“Don’t spend what you haven’t got, cash is the king,” was a phrase my father basically lives his life by, I know because I must have heard it a million times when I was growing up. Meaning my credit card is pretty much untouched, I have no payment device on my mobile phone and I have never had an American Express or Diners card.
Of course being a cash only person can have its drawbacks, apart from the obvious one of not having any cash to be a cash only person.
The last time I went to the UK to visit my family we all went to a mammoth shopping centre. Of course being a man a day in shopping centre is about as interesting as a day at the dentists. My sister was flashing cards around faster than a poker dealer in a Las Vegas casino, from a new bra to a large cappuccino, everything was on plastic, she literally didn’t have any notes in her purse.
Wanting to join in the shopping spree I decided to treat myself to a new shirt, but realising that I had a shortfall in my wallet I asked the shop assistant where the nearest ATM was. “Errr, I think there are some near the blue entrance,” she said unconvincingly. Yes, firstly this shopping centre was so large it had coloured entrances so you could remember where you actually came it, there was even a little train that would take you to the entrance. And secondly she looked completely bewildered that someone had asked her for the cash machines. It would appear that my sister was part of a much larger “plastic only” club. When I finally found the ATMs they were almost hidden under the stairs by the toilets. There was no queue at all, and quite possibly dust on the keys of the machines. And yes just three ATMs for a shopping centre the size of Šipan.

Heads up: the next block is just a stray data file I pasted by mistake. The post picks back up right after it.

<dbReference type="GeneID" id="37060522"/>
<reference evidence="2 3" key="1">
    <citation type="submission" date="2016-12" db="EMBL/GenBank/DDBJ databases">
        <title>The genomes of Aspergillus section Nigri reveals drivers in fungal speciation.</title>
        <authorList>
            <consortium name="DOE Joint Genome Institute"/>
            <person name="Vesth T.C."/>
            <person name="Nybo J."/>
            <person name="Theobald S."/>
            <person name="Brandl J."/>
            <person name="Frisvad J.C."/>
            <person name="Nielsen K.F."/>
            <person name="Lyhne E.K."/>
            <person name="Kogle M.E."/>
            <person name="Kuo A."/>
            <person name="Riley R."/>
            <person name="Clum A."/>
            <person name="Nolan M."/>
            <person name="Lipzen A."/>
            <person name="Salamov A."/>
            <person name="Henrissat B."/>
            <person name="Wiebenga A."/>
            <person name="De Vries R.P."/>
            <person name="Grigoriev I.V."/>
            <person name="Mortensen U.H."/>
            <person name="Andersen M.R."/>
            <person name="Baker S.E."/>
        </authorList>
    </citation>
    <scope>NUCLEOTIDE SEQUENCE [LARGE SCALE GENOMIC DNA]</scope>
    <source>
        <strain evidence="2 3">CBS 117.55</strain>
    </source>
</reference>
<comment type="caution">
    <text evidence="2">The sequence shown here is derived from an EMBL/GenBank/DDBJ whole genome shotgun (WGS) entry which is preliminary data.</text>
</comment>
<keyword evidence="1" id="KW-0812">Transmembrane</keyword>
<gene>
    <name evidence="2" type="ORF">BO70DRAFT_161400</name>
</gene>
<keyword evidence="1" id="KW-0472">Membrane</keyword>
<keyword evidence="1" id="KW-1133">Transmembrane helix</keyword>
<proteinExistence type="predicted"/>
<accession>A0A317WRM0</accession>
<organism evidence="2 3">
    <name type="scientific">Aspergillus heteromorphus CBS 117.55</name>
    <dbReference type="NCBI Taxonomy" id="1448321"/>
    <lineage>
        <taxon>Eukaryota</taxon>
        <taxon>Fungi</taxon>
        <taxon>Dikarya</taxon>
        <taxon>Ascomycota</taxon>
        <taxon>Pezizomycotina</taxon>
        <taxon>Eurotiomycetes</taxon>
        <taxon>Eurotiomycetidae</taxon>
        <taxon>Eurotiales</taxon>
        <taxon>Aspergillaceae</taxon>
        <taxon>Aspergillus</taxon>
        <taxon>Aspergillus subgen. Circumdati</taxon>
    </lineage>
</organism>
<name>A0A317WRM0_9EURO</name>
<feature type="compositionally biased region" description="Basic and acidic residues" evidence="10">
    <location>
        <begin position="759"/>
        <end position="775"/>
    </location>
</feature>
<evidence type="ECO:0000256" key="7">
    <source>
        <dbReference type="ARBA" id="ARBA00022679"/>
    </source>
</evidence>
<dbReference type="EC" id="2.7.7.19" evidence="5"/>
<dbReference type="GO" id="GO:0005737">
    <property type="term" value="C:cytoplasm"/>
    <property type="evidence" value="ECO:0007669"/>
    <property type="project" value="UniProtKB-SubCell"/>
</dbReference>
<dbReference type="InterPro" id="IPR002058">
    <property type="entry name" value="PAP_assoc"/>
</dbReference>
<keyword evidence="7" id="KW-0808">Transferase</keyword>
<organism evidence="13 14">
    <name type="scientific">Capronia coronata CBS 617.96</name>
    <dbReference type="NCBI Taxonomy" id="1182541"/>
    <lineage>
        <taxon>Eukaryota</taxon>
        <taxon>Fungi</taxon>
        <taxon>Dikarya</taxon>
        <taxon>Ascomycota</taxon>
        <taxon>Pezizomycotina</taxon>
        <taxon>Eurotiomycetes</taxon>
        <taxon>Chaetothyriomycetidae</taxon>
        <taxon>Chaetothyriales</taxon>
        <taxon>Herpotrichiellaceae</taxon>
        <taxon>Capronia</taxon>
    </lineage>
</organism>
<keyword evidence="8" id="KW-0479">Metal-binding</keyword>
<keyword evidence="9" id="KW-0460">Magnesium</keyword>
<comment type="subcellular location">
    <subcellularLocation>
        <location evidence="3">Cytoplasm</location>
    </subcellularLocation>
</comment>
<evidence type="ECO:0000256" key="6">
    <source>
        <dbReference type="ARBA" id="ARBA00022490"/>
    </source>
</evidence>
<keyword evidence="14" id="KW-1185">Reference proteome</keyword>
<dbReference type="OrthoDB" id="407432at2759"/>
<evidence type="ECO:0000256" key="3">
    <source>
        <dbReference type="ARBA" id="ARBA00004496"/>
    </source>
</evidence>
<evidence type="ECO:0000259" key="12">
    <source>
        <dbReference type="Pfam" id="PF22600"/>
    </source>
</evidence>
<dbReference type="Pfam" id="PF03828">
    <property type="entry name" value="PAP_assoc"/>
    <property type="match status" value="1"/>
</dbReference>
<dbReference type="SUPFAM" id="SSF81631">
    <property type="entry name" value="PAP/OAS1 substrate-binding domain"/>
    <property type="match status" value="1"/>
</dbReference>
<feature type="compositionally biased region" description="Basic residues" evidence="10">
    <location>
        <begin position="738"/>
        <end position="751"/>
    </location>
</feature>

When I put my card in there was even a slightly delay whilst presumably the machine woke from its slumber. And to my horror many, many businesses in the UK don’t accept cash anymore. One example is the new football stadium that Tottenham Hotspur FC have recently opened. It proudly boasts that it is a “cash free” stadium. You want a beer, a scarf or even a £1 Mars bar then you pay by credit card or some form of electronic payment.
All of this of course begs the question why, oh why do we need a forest of flashing, brightly coloured ATMs through the Old City. If our most frequent tourists are from the UK, and they are, and Americans who have a similar if not worse love for plastic, are the second mot numerous who in God’s name is using these machines. Clearly somebody is. I mean if the banks and the money exchange office weren’t making money then they certainly wouldn’t install them. And especially when they are handing over up to €2,000 for the privilege of having your machine on the Stradun.
Of course it naturally raises another question. How much bloody money do banks and money exchanges earn from each transaction if they can afford to pay such sky-high amounts? Every time we slip our cards into an ATM it’s like the bank sees the wheels spinning on a one-arm bandit.
Yes, of course the Stradun looks an absolute disaster with so many electronic ATMs, that goes without saying. And yes something should have been done to solve the situation long before it got this bad. I remember, all those years ago, just two ATMs on the Stradun, Dubrovacka Banka and Zagrebacka Banka. But with just two machines I can never really remember having to queue for a long time. Yes, there were less tourists then, but still an explosion from 2 to almost 40 seems a little extreme.
Is there any way to stop the growth? Probably not. But I am also pretty sure that this wave of ATMs will soon hit the shores and die anyway. Cash is, unfortunately, an analogue form of payment and we now live in a digital world. It will be similar to all of these other phases that come and go. Just like the moon, we all go through phases. And now we are going through the ugly ATM phase. As the British would say “Keep calm and carry on!”